Daily Bread for 1.9.20

Good morning.

Thursday in Whitewater will be mostly cloudy with a high of forty-six.  Sunrise is 7:24 AM and sunset 4:39 PM, for 9h 15m 04s of daytime.  The moon is a waxing gibbous with 98% of its visible disk illuminated.

Today is the one thousand one hundred fifty-seventh day.

On this day in 2007, Steve Jobs unveils the iPhone to the public at the Macworld 2007 convention.

Recommended for reading in full —

Todd Richmond reports Air Force confirms Wisconsin National Guard’s former commander Donald Dunbar under investigation:

Gov. Tony Evers’ office has said the National Guard Bureau’s Office of Complex Investigations discovered that Adj. Gen. Donald Dunbar improperly launched the probe sometime last year while the OCI was conducting a top-to-bottom review of the Wisconsin Guard’s sexual assault complaint protocols.

Evers and U.S. Sen. Tammy Baldwin requested the review in March after Master Sgt. Jay Ellis complained to Baldwin in 2018 that commanders in his 115th Fighter Wing security squadron had brushed off at least six sexual misconduct complaints dating back to 2002.

The National Guard Bureau produced a report in December that found multiple shortcomings with how Dunbar’s command handled sexual assault complaints, including launching internal investigations in 22 of 35 cases reported between 2009 and 2019. Federal law and Department of Defense regulations require commanders to refer sexual assault complaints to their respective branches’ criminal investigators and prohibit internal investigations.

Lawrence Lessig writes Don’t allow McConnell to swear a false oath:

Before the Senate begins its trial to determine whether the president should be convicted of the charges for which he has been impeached, the jury — the members of the Senate — must be sworn to service. The oath is mandated by the Constitution; its language, set by Senate rules, requires each senator to swear to “do impartial justice according to the Constitution and laws.”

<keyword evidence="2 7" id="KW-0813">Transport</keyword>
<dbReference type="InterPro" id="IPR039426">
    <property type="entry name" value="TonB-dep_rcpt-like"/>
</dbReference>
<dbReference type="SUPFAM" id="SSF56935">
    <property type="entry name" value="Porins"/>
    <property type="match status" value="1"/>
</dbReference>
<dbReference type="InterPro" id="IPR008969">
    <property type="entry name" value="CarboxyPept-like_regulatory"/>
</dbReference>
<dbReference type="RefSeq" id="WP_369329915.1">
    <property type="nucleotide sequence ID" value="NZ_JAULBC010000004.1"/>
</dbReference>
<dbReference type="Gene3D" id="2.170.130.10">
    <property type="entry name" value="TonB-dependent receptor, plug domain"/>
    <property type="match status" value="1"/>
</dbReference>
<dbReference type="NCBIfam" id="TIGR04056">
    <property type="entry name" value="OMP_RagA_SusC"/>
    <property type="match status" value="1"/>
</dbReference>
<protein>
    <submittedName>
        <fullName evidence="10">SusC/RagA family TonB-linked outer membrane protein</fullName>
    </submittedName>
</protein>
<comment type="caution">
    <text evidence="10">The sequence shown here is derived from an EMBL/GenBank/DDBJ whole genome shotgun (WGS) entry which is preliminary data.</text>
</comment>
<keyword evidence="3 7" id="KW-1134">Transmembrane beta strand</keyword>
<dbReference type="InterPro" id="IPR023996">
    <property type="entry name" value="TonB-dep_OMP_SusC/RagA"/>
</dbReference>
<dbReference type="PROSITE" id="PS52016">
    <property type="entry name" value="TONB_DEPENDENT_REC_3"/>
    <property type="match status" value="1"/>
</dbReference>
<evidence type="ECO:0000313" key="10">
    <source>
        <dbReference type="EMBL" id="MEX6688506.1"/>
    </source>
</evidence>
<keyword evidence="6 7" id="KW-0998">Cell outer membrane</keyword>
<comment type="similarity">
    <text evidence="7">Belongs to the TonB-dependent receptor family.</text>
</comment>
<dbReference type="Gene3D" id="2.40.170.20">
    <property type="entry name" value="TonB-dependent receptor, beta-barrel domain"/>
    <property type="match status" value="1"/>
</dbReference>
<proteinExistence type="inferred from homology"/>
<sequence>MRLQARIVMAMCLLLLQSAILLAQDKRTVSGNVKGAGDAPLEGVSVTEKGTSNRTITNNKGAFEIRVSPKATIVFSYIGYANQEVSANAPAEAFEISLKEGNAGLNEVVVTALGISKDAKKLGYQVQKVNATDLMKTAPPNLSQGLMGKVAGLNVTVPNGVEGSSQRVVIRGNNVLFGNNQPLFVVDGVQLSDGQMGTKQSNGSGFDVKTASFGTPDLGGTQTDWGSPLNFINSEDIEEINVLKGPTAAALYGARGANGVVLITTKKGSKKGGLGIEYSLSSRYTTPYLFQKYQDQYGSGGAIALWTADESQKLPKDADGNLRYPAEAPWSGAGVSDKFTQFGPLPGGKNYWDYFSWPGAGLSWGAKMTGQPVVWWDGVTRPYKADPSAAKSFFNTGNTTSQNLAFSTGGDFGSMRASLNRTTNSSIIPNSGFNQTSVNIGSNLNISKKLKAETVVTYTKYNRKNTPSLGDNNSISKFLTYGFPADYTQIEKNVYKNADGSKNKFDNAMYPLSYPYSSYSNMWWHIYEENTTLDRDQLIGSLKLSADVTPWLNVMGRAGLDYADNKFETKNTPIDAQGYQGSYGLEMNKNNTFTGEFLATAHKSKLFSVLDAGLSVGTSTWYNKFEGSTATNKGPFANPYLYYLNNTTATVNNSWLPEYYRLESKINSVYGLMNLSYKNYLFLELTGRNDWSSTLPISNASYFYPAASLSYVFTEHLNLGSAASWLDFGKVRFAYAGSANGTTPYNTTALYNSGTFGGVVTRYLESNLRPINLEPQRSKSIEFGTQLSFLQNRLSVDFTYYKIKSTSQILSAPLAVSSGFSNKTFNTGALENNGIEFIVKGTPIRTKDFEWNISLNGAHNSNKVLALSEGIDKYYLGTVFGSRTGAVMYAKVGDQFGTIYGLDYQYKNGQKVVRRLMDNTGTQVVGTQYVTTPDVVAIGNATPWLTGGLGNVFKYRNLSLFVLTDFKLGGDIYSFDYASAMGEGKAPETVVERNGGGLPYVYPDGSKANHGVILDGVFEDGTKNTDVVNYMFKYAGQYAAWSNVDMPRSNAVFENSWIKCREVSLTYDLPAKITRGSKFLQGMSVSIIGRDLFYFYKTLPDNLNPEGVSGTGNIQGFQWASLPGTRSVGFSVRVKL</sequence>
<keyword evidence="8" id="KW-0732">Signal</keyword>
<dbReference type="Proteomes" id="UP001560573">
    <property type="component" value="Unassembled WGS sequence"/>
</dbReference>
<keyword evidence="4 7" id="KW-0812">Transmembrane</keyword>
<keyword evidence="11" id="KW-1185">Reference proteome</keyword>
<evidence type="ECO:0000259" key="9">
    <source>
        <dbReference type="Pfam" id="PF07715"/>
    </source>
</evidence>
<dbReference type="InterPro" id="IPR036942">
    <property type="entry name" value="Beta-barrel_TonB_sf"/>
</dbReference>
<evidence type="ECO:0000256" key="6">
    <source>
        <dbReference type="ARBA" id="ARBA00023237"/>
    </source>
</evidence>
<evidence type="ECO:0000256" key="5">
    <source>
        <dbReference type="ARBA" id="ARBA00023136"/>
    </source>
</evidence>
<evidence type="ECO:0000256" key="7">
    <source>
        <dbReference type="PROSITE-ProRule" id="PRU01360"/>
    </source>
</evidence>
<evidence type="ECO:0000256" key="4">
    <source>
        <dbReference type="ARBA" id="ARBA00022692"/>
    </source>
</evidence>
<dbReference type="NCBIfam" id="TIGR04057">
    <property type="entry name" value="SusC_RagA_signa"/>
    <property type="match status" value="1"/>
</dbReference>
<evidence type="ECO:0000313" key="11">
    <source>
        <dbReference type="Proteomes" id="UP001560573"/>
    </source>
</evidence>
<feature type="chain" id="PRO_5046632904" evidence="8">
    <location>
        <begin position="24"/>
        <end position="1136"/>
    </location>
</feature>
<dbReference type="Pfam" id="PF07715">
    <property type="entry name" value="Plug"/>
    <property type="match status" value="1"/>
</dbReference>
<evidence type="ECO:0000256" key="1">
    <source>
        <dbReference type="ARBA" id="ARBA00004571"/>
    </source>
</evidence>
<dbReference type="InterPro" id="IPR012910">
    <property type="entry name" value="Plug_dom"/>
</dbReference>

To swear a false oath is perjury — the crime President Bill Clinton was charged with in his impeachment. Yet given the Constitution’s speech or debate clause, a senator likely could not be charged with perjury for swearing falsely on the Senate floor. Instead, it is the Senate itself that must police members’ oaths — as it has in the past. Beginning in 1864, and continuing for 20 years, members had to swear an oath affirming their commitment to the Union. Often when it was clear that a member could not swear that oath honestly, he was not permitted to take it. As Massachusetts Sen. Charles Sumner said, “A false oath, taken with our knowledge, would compromise the Senate. We who consent will become parties to the falsehood.”


Among the senators who will have to take an oath in the trial of President Trump is the majority leader, Sen. Mitch McConnell (R-Ky.). Yet McConnell has openly declared that he is “not impartial about this at all.” “Impeachment,” the senator has opined, is a “political process. This [sic] is not anything judicial about it.”


Any senator is privileged to object to any other senator taking an oath. The chief justice would then have to decide whether the oath can be sworn honestly. As there seems no way that McConnell’s oath could be honest, Chief Justice John G. Roberts Jr. should forbid McConnell from taking it. Whether he so rules or not, the decision could be appealed to the Senate as a whole. Should the Senate openly accept a false oath — perjury — in a proceeding to determine the president’s guilt?

Who Owns Your Banking Data?:

Comments are closed.